Tracking Pangolin Traffic Networks
Tracking Pangolin Traffic Networks

Tracking Pangolin Traffic Networks

Working at bushmeat markets in Africa, researchers are trying to trace the trade networks of the mammals.

The Scientist Staff
Aug 6, 2020

ABOVE: Temmincks ground pangolin (Manis temminckii)
© ISTOCK.COM, ECOPIC

Covered in distinctive armor of sharp, pinecone-like scales, pangolins look like reptiles, but they are mammals. Hunters track, kill, and sell the mammals for their scales, which are used in traditional medicines, and for their meat, sometimes served as a delicacy in Asia. As a result, pangolins are the most trafficked mammals in the world. All eight species are labeled critically endangered, endangered, or vulnerable by the International Union for Conservation of Nature. 

See “DNA Could Thwart Trade of the World’s Most Trafficked Mammal

Here, a scientist and his colleagues share photos from their work to mitigate the pangolin trade in Africa. Warning: Some of the images are graphic.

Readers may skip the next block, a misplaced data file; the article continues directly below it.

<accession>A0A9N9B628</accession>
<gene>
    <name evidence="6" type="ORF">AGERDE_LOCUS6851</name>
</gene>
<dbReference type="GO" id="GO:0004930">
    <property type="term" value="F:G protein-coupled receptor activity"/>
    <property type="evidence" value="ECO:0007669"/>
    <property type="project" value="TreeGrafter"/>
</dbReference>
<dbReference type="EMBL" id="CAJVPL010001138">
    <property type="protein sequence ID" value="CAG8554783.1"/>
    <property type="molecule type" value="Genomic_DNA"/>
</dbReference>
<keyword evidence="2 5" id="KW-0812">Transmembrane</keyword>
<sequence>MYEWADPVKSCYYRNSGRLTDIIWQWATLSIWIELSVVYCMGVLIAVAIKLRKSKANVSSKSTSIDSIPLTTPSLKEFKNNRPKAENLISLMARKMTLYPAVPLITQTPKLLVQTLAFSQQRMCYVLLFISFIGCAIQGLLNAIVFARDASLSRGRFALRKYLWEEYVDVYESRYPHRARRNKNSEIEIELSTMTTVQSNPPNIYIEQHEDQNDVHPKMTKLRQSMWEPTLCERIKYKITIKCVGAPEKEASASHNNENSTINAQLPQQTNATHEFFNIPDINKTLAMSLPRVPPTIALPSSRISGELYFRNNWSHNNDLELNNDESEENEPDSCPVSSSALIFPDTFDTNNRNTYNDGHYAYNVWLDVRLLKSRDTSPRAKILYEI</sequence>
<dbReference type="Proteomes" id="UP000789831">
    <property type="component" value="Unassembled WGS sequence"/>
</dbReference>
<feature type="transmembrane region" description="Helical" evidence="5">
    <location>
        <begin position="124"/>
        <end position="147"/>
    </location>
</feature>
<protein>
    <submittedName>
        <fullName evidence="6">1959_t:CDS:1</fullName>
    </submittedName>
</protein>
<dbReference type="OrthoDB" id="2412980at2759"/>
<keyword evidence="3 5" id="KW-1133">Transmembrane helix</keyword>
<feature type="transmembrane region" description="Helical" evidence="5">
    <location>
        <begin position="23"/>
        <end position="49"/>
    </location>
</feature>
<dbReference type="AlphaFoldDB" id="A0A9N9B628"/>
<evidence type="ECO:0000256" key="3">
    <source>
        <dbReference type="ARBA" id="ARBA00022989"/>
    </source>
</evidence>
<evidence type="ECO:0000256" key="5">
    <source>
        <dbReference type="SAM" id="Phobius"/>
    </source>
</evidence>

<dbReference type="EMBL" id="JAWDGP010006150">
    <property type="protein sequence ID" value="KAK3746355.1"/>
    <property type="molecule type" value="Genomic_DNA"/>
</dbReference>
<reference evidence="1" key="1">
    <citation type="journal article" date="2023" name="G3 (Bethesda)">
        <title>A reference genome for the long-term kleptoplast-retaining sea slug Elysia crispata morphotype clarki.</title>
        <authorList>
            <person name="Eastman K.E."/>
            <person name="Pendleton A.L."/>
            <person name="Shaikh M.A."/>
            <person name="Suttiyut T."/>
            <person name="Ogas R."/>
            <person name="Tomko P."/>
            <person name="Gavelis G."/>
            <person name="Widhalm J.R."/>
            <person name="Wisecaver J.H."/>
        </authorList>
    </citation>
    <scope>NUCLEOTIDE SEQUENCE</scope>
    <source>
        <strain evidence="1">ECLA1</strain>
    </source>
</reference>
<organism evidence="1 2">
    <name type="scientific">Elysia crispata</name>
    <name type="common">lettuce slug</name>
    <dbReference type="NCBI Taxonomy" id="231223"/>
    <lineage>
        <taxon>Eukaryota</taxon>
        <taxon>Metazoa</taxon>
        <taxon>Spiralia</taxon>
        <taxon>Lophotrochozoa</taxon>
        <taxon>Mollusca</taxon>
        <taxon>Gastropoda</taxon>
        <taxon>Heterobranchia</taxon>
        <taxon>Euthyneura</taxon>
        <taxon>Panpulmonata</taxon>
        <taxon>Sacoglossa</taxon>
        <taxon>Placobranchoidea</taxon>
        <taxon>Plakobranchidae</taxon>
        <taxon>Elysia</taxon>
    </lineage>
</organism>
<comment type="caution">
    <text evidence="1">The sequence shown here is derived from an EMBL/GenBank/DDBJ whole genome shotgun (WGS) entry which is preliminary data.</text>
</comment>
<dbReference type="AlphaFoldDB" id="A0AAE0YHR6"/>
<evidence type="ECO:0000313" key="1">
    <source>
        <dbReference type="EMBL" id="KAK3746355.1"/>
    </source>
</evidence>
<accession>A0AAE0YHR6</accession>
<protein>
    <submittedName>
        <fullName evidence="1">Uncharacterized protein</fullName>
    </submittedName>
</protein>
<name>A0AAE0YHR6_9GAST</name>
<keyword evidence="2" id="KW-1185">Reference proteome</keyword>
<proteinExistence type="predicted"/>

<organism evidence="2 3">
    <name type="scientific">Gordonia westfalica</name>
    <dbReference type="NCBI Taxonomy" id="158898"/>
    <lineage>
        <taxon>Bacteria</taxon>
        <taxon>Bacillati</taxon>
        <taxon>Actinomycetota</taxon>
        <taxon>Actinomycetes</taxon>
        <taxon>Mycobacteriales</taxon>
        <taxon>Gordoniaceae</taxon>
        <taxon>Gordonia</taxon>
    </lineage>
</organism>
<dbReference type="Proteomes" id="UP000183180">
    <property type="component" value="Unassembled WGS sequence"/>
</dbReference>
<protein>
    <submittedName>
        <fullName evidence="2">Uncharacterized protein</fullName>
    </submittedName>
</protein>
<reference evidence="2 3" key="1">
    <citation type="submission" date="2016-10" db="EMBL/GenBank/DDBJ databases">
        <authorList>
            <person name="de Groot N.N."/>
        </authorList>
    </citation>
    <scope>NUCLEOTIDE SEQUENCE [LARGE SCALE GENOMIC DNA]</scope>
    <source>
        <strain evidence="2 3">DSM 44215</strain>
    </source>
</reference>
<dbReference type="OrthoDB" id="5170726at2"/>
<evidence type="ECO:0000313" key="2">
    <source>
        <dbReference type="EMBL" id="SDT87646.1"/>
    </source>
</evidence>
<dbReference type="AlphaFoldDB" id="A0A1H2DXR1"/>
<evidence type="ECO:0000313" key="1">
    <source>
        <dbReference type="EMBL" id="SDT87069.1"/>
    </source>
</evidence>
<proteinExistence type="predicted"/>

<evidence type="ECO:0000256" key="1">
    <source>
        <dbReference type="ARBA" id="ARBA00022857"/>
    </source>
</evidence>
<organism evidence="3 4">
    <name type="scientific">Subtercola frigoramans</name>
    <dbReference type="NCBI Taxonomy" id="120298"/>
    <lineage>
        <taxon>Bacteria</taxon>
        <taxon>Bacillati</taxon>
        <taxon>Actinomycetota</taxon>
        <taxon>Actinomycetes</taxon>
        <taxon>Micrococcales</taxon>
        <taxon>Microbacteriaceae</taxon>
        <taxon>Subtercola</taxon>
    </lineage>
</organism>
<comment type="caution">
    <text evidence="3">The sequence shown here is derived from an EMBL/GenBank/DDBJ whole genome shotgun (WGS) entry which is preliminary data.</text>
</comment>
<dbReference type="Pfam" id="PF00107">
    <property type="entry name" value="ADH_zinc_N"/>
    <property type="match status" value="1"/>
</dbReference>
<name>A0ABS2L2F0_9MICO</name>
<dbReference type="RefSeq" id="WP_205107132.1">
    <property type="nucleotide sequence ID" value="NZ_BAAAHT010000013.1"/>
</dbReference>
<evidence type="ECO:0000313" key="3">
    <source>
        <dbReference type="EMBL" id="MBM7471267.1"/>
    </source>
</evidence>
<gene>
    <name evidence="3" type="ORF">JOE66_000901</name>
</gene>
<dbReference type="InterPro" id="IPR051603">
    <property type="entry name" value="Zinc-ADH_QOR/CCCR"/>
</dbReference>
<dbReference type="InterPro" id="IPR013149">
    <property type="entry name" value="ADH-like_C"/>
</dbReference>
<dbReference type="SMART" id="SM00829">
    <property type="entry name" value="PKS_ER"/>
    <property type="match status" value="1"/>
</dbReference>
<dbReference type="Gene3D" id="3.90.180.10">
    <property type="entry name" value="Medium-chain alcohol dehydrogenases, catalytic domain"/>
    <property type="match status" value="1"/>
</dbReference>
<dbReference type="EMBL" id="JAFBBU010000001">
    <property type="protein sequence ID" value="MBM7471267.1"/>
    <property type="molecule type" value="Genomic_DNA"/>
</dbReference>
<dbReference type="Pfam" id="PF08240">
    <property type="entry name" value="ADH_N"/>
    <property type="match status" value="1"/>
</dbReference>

A white-bellied pangolin (Phataginus tricuspis) sold alive in Benin
Philippe Gaubert
A black-bellied pangolin (Phataginus tetradactyla) sold at a bushmeat market in Cameroon
Flobert Njiokou
A black-bellied pangolin (Phataginus tetradactyla) sold at a bushmeat market in Cameroon
Flobert Njiokou
A white-bellied pangolin in Benin
Philippe Gaubert


One night’s hunt in Cameroon: white-bellied pangolin (Phataginus tricuspis) together with a cusimance (Crossarchus platycephalus) and a dwarf crocodile (Osteolaemus tetraspis)
Philippe Gaubert
Processed carcass of a giant pangolin (Smutsia gigantea) sold at a bushmeat market in Cameroon
Flobert Njiokou
A white-bellied pangolin sold at a bushmeat market in Ghana
Philippe Gaubert

Read the full story.